Amassing the high dollar amounts needed for your golden years takes a long-term commitment. Sticking to your resolve — financially and emotionally — requires strategies for dealing with a steady stream of near-term spending temptations and other expenses (planned and otherwise). Here are some ways to help you stay strong.

1. Paint a detailed picture of the life you want to live

“Retirement” is a nebulous goal. For a motivational boost, make the goal come to life by filling in the details about where you will live, the activities that will fill your days and the people you will be with. Vacationing where you plan to retire, or even staycationing to live for a week like the retiree you hope to be, will make it more tangible.

2. Give your willpower muscle a break

Put your long-term savings on autopilot: Set it up once and let it ride. If you have a workplace retirement savings plan, like a 401(k), simply sign up; money is automatically routed from your paycheck into the account regularly. Some 401(k)s even automate annual contribution increases. You can lift the cognitive load outside of a workplace plan, too, by setting up automatic deposits to an IRA.

3. Calculate the cost of today’s spending decisions

When you are tempted to pull your wallet out for an unplanned purchase, grab your phone instead and run the numbers using a compound interest calculator. Passing up a $100 purchase and investing it instead (earning the stock market’s average annual return of around 7 percent) would give you more than $500 in spending money in 25 years.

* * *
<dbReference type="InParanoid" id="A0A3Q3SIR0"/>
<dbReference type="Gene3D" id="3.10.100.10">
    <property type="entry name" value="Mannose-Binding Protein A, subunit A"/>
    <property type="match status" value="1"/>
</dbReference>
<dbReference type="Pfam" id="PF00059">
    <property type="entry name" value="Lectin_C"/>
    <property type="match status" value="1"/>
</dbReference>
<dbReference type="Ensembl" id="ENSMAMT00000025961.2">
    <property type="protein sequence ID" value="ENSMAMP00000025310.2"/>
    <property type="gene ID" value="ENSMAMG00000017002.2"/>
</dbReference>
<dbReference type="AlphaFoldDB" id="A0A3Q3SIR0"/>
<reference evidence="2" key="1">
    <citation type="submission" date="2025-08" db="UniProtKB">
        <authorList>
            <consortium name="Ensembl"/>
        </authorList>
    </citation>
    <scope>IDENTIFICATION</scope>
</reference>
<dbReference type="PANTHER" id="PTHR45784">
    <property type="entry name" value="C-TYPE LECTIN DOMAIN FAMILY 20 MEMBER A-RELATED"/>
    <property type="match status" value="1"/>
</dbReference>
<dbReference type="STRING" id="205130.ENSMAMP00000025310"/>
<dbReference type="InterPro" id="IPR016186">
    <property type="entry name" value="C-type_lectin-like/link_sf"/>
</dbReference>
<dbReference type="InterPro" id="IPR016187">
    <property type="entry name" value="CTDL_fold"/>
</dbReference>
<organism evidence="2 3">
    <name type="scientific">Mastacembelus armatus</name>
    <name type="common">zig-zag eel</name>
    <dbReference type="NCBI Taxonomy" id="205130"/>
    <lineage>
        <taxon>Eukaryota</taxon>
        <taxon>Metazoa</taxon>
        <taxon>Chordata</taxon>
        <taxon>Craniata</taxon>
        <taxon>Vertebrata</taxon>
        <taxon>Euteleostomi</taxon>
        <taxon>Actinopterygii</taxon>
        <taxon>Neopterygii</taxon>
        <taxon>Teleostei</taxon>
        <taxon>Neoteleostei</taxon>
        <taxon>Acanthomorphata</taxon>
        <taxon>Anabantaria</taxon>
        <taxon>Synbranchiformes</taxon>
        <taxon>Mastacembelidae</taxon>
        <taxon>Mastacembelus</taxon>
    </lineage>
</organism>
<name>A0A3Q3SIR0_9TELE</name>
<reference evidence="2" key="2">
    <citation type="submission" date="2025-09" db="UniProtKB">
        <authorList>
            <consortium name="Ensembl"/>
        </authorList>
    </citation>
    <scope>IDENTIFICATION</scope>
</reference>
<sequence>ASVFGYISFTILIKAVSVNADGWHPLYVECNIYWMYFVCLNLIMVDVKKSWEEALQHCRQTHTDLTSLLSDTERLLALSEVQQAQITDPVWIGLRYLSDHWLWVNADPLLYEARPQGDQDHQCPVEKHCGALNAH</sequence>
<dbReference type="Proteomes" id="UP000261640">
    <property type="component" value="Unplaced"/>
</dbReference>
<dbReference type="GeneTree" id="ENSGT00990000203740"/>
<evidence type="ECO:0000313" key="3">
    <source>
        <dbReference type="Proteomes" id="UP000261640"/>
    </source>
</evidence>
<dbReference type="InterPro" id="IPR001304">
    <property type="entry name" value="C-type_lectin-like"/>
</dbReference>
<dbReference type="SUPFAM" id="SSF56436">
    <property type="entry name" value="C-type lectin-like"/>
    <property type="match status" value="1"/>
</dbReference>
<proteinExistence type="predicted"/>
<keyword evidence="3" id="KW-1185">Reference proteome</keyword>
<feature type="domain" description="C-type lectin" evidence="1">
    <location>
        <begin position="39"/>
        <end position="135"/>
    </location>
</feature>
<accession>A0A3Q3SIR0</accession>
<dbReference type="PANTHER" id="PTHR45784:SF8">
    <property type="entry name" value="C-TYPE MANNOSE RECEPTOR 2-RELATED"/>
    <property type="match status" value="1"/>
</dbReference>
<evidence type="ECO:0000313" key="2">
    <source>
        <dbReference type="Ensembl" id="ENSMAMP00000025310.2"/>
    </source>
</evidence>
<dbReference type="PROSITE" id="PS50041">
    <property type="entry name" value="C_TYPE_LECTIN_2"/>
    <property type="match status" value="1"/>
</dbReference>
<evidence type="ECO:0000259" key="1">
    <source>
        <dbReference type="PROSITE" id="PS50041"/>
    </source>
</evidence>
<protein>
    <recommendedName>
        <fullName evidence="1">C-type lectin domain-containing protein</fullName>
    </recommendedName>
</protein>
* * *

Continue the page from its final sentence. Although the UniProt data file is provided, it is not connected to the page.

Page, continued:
4. Reward your selfless behavior

You will be on the retirement savings treadmill for a while. Along the way, give yourself credit — and a little something special — for sticking with it. Celebrate each time you hit a specific retirement savings milestone.

For instance, high-five when you complete a particular task, like sitting down with your sweetheart to use an online retirement calculator to project your future investment income, or save a specific dollar amount, like increasing your tax-favored contributions. The IRS recently raised the annual cap for 2019 to $6,000 for IRAs and $19,000 for 401(k)s.

Don’t wait decades to pat yourself on the back for all the hard work of saving for retirement. Regularly toast your progress — and your retired future self’s well-being.

 

Dayana Yochim is a writer at NerdWallet. E-mail: dyochim@nerdwallet.com. Twitter: @DayanaYochim.